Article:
“It’s important to preserve these traditions,” says Bozhidar Dejkoski, a 25-year-old micro-electronics researcher who has spent the day dressed as a ballistic missile. ‘The Army of the Republic of Vevčani’ is written on the side of his silver fiberglass projectile costume.
Nearby, children in red mud-streaked outfits, face coverings and cone hats are flailing a newly-shorn pigskin, causing little flesh lumps to patter against the bonnet of a beat-up Mercedes. A bemused-looking dog is in the driving seat, wearing a military hat.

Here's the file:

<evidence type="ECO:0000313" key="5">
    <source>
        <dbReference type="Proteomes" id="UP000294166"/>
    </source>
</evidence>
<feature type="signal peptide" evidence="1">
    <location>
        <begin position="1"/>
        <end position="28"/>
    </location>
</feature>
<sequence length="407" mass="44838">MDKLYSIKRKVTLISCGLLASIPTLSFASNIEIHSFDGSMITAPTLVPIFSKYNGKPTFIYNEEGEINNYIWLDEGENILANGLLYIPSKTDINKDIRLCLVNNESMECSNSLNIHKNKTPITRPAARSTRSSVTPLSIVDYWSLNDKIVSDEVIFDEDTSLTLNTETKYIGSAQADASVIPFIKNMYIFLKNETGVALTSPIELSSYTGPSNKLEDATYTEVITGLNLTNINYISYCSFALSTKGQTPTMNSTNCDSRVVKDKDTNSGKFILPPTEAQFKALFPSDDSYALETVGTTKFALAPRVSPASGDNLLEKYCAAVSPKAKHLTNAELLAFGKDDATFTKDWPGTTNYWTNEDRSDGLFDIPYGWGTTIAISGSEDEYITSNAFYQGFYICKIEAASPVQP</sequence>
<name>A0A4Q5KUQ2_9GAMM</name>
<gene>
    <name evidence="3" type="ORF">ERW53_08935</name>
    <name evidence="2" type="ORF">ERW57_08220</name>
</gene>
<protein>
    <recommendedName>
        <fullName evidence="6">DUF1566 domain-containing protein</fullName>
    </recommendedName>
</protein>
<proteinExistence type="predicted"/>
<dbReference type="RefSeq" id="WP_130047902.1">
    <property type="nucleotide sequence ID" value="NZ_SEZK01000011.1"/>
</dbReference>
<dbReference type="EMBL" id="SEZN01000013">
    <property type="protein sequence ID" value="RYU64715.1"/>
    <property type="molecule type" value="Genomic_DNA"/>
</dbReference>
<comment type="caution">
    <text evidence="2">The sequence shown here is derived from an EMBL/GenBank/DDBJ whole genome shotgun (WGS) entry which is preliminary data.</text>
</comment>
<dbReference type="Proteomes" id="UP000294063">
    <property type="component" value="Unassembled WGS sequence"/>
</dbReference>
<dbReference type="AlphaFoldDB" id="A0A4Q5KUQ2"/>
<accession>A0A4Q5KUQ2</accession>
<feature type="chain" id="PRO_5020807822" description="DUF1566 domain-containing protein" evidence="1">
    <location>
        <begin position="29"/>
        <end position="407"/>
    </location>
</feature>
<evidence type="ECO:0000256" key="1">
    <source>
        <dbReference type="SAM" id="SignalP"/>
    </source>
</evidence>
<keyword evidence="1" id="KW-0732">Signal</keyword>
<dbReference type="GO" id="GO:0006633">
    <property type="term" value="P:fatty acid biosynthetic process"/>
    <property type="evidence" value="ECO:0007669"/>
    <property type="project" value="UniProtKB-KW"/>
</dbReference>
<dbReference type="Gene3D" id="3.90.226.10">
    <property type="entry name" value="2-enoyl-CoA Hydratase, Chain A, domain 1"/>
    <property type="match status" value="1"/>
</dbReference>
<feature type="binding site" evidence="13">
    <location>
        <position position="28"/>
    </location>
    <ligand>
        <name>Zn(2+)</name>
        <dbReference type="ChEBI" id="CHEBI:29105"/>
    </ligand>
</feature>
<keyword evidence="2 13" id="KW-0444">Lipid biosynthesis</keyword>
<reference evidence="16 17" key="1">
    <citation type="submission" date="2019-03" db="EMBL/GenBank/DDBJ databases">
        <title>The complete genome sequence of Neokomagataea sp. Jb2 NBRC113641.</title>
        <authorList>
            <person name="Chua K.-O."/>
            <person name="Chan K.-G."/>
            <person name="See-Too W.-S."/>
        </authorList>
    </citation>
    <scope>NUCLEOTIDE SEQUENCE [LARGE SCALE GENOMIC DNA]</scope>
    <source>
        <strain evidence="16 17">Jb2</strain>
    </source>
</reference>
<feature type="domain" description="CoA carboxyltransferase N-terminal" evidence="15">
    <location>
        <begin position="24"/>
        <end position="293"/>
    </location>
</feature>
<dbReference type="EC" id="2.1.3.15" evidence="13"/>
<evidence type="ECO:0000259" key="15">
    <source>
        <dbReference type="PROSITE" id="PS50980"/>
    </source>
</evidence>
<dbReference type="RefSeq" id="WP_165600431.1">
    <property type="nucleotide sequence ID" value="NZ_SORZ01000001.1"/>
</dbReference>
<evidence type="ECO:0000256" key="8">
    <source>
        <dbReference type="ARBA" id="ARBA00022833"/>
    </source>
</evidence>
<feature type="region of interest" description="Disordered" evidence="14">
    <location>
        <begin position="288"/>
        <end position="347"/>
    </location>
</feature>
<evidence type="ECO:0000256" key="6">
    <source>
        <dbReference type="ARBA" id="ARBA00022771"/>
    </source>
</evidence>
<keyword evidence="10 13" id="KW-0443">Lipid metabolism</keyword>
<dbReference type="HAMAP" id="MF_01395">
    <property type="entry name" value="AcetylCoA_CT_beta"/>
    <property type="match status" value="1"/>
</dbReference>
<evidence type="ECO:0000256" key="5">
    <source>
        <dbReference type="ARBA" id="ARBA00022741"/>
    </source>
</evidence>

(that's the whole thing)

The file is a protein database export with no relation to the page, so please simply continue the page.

The annual carnival in the North Macedonian village of Vevčani is in full, boozy swing. Since it started around 1,400 years ago, it has developed from pagan roots into a modern political satire event, showcasing the village’s fiercely independent spirit—and an attitude that nothing controversial is off limits.
“There isn’t another carnival in the world like this,” a man in fluffy white trousers, making him look half-man, half-lamb, tells me.